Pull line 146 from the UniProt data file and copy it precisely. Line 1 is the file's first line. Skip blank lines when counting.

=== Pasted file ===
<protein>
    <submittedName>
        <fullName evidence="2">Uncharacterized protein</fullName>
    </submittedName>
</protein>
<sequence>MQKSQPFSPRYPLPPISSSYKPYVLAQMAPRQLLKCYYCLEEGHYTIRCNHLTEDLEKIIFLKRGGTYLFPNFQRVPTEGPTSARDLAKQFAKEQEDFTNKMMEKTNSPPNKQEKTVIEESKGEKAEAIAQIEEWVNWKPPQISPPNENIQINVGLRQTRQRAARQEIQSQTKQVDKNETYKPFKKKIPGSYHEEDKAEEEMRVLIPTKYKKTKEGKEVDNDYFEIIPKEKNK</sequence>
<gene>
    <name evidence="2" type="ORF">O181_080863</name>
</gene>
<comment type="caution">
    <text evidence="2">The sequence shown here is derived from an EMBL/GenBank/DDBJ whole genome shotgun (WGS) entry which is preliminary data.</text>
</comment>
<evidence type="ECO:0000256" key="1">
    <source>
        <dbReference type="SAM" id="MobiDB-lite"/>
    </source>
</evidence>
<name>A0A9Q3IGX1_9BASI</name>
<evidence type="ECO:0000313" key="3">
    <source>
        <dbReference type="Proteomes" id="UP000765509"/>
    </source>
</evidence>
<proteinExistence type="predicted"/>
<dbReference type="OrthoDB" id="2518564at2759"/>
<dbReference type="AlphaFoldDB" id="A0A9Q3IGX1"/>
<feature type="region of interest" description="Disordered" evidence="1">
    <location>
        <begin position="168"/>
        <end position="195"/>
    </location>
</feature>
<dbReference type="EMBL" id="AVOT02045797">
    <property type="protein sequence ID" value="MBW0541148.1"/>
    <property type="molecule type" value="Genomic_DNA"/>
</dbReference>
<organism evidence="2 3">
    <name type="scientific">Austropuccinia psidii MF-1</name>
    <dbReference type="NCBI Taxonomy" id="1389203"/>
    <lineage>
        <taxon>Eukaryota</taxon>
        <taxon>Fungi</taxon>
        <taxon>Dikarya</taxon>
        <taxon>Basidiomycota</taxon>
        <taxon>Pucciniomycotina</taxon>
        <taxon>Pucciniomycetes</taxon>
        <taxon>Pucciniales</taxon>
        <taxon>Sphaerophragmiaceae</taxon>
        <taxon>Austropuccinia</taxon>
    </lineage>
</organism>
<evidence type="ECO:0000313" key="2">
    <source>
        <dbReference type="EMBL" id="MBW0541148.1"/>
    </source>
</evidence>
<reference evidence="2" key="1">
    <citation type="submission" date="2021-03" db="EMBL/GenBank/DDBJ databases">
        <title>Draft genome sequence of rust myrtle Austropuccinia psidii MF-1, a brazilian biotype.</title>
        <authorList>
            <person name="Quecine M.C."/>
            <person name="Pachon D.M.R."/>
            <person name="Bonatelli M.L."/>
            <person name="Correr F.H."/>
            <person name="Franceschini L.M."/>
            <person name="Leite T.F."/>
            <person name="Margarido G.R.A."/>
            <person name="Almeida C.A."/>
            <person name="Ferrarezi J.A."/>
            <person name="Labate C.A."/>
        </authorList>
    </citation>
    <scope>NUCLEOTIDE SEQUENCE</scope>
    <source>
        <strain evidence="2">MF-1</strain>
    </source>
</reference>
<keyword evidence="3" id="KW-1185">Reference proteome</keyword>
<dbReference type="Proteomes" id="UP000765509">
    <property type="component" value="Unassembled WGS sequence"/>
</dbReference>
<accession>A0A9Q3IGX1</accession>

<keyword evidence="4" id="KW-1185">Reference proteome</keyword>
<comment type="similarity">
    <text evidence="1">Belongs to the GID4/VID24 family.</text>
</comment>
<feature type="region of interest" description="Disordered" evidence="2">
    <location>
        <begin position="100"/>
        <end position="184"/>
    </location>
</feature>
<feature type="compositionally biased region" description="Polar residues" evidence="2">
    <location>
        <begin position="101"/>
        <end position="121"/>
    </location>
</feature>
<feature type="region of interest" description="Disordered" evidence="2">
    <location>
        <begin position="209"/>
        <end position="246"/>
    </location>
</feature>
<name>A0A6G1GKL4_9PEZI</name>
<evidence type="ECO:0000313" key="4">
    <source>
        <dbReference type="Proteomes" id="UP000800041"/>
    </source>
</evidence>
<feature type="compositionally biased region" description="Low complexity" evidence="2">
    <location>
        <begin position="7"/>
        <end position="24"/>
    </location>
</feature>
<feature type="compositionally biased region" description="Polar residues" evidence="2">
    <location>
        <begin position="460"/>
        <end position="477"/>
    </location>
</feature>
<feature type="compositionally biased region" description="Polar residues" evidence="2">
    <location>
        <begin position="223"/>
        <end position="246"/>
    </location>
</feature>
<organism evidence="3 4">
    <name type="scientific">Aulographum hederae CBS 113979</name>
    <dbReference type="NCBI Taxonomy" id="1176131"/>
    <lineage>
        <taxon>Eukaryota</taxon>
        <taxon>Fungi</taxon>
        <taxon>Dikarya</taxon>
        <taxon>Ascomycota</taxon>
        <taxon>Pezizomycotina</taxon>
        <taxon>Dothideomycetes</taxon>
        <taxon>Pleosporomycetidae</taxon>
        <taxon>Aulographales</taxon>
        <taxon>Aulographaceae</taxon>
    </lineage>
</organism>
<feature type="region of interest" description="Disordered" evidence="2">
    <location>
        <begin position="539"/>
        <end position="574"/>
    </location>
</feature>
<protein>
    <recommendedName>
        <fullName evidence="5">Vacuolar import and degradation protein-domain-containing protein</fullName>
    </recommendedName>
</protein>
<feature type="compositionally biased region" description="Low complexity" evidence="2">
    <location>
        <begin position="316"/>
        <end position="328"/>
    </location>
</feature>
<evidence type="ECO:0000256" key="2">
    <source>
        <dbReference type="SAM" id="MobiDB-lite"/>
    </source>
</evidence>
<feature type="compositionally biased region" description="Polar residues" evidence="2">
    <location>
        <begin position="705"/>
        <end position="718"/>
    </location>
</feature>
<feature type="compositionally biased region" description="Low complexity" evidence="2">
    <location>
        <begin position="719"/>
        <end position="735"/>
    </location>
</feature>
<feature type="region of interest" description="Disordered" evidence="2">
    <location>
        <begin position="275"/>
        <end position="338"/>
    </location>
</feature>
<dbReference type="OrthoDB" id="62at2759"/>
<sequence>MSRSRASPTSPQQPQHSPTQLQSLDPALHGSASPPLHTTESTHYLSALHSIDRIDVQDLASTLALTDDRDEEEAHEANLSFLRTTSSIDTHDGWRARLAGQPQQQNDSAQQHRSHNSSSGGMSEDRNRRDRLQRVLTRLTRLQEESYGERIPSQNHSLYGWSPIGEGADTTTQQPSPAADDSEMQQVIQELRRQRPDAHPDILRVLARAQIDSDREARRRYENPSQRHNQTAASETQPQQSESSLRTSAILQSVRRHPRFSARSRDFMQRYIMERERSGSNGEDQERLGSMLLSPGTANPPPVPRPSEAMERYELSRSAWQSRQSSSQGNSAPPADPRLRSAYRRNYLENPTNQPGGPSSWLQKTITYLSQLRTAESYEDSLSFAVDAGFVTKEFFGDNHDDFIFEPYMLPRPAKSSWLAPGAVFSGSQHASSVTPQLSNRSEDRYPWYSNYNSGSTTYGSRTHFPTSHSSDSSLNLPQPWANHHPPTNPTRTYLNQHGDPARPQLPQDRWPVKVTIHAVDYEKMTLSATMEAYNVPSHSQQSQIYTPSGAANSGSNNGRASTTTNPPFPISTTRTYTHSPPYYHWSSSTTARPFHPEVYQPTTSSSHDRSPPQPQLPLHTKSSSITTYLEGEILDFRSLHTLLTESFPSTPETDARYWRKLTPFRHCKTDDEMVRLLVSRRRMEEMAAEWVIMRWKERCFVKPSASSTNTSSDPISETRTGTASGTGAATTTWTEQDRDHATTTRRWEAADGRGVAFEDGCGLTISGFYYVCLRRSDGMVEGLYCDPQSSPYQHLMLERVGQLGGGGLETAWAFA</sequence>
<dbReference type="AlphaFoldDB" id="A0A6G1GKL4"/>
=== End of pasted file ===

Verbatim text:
        <begin position="539"/>